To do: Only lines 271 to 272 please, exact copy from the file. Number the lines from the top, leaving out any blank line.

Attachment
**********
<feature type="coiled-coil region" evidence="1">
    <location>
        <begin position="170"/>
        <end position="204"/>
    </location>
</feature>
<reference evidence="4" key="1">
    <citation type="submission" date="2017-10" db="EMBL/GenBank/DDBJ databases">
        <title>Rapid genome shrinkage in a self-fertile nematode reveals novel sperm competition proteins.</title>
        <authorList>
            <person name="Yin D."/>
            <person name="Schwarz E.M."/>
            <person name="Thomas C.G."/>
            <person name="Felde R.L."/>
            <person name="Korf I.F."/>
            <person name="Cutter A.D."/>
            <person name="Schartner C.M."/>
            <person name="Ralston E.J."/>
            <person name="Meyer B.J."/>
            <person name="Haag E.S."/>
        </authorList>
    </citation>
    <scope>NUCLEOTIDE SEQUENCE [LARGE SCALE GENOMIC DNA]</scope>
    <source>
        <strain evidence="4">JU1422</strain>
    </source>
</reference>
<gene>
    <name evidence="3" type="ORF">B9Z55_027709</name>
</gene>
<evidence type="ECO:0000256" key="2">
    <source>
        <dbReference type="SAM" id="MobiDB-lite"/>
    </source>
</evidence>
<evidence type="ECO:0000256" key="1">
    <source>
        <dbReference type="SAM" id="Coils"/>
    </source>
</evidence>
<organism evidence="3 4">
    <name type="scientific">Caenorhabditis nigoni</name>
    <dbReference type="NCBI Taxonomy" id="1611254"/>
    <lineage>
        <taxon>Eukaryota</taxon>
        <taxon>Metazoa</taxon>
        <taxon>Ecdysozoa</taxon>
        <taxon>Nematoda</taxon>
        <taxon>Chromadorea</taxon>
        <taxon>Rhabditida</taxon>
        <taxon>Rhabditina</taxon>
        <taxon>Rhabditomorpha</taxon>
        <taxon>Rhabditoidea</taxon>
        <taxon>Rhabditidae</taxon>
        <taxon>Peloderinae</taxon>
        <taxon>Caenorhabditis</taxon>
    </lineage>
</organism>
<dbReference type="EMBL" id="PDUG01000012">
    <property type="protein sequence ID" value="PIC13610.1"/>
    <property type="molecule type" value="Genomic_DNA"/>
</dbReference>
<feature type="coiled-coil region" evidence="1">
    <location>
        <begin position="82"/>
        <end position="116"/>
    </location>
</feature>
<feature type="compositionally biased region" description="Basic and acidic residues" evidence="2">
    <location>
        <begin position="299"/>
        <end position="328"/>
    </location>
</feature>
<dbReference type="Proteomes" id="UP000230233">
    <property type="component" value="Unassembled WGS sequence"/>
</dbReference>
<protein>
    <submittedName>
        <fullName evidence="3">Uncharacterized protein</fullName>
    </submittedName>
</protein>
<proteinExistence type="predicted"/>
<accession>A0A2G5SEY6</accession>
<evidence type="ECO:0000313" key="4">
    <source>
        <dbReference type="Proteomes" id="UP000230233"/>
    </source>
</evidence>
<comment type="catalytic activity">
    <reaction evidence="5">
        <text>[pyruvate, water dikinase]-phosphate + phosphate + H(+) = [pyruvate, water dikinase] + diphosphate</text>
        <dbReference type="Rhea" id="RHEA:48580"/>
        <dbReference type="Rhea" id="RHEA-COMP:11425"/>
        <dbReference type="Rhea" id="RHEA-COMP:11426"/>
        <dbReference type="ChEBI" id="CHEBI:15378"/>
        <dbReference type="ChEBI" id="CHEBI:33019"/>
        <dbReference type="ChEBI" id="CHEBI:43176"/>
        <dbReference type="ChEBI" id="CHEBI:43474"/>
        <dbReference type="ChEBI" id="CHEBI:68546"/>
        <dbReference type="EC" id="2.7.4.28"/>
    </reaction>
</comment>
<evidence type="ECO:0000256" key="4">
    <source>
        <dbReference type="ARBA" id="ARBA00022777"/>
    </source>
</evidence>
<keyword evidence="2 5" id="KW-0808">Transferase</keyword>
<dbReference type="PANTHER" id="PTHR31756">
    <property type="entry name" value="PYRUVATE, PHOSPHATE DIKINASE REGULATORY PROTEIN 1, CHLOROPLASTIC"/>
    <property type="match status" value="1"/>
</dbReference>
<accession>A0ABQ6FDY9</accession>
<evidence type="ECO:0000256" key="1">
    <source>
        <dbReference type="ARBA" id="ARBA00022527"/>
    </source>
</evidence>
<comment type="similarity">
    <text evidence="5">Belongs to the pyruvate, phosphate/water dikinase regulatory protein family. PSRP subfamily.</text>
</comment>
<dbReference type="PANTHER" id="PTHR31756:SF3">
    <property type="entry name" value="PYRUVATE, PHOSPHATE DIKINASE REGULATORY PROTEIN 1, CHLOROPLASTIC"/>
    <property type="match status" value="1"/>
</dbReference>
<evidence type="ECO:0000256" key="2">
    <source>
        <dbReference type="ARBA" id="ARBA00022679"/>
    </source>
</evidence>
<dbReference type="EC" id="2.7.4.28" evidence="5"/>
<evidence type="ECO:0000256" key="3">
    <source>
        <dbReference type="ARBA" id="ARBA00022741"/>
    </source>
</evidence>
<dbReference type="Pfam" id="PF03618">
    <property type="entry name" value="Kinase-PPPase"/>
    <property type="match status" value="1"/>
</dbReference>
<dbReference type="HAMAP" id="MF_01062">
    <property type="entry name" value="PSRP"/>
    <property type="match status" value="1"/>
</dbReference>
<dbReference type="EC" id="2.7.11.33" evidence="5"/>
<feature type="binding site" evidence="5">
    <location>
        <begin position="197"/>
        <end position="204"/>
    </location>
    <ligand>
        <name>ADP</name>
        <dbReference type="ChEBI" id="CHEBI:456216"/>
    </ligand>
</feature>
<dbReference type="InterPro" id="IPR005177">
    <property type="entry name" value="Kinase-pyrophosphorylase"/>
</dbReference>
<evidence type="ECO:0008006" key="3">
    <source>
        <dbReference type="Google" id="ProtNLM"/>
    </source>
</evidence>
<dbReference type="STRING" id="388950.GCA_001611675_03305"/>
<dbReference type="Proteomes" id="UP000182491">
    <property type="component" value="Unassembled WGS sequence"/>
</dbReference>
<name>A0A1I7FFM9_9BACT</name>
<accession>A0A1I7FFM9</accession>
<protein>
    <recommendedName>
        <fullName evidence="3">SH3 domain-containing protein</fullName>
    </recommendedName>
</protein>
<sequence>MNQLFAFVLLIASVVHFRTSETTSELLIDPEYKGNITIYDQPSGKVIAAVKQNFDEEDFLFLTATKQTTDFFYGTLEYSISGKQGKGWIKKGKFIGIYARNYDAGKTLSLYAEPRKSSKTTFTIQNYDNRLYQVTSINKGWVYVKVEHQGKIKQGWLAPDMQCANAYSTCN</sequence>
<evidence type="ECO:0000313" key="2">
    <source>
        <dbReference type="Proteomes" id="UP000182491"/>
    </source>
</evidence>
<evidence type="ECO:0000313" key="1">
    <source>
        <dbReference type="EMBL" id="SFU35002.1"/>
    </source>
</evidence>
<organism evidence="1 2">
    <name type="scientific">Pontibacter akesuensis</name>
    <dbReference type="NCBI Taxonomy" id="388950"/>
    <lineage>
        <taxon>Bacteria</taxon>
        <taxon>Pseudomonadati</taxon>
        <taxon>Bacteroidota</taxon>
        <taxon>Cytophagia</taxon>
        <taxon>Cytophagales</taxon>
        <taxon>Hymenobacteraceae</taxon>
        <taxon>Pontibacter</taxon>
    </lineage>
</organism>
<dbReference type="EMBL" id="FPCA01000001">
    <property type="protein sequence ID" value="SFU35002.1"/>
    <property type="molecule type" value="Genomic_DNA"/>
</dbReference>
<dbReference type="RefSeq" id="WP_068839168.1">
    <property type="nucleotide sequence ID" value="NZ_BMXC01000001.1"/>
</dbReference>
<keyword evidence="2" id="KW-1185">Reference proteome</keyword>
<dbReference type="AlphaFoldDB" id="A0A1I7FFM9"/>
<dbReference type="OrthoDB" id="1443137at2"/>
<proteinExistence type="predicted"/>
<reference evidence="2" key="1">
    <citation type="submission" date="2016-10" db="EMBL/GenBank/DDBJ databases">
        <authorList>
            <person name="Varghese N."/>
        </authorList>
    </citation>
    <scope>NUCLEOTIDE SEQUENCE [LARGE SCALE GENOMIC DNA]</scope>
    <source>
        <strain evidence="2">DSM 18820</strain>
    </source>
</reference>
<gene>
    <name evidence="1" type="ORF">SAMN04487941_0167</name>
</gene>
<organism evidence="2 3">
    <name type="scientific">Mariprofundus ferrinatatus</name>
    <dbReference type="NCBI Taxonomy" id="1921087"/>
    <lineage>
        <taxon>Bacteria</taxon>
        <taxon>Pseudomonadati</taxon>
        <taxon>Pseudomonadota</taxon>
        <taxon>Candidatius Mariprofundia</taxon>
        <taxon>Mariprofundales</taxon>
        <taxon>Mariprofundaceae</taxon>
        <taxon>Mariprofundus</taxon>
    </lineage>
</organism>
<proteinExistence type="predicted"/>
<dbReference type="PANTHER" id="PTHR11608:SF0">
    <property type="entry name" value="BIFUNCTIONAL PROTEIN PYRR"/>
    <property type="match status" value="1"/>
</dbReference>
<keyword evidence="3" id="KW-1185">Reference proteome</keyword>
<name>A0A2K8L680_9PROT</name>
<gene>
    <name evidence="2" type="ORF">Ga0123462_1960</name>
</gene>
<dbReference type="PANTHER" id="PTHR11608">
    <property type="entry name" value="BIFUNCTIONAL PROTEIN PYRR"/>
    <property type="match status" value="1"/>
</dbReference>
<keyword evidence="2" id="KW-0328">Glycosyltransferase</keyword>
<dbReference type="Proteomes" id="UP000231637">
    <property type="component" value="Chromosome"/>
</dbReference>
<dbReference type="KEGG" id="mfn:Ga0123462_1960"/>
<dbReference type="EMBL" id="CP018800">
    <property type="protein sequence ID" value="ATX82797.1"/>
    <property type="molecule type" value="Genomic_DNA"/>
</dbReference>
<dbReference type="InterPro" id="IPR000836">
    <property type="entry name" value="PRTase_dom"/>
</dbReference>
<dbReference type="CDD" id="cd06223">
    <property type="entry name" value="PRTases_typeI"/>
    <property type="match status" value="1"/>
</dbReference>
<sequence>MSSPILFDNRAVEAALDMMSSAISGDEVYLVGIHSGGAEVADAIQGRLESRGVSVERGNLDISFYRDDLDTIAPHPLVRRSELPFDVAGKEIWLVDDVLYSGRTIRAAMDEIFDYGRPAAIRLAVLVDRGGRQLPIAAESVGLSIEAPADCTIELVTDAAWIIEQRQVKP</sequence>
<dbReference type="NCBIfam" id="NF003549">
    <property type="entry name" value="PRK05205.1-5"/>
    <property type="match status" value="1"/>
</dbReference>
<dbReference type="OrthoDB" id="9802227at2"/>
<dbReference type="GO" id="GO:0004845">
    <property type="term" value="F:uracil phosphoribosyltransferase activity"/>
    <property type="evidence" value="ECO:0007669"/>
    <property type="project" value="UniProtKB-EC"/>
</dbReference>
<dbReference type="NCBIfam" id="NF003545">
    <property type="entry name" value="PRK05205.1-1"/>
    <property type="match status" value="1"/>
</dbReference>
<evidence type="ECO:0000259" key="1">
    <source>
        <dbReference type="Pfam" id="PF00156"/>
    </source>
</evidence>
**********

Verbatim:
    <property type="match status" value="1"/>
</dbReference>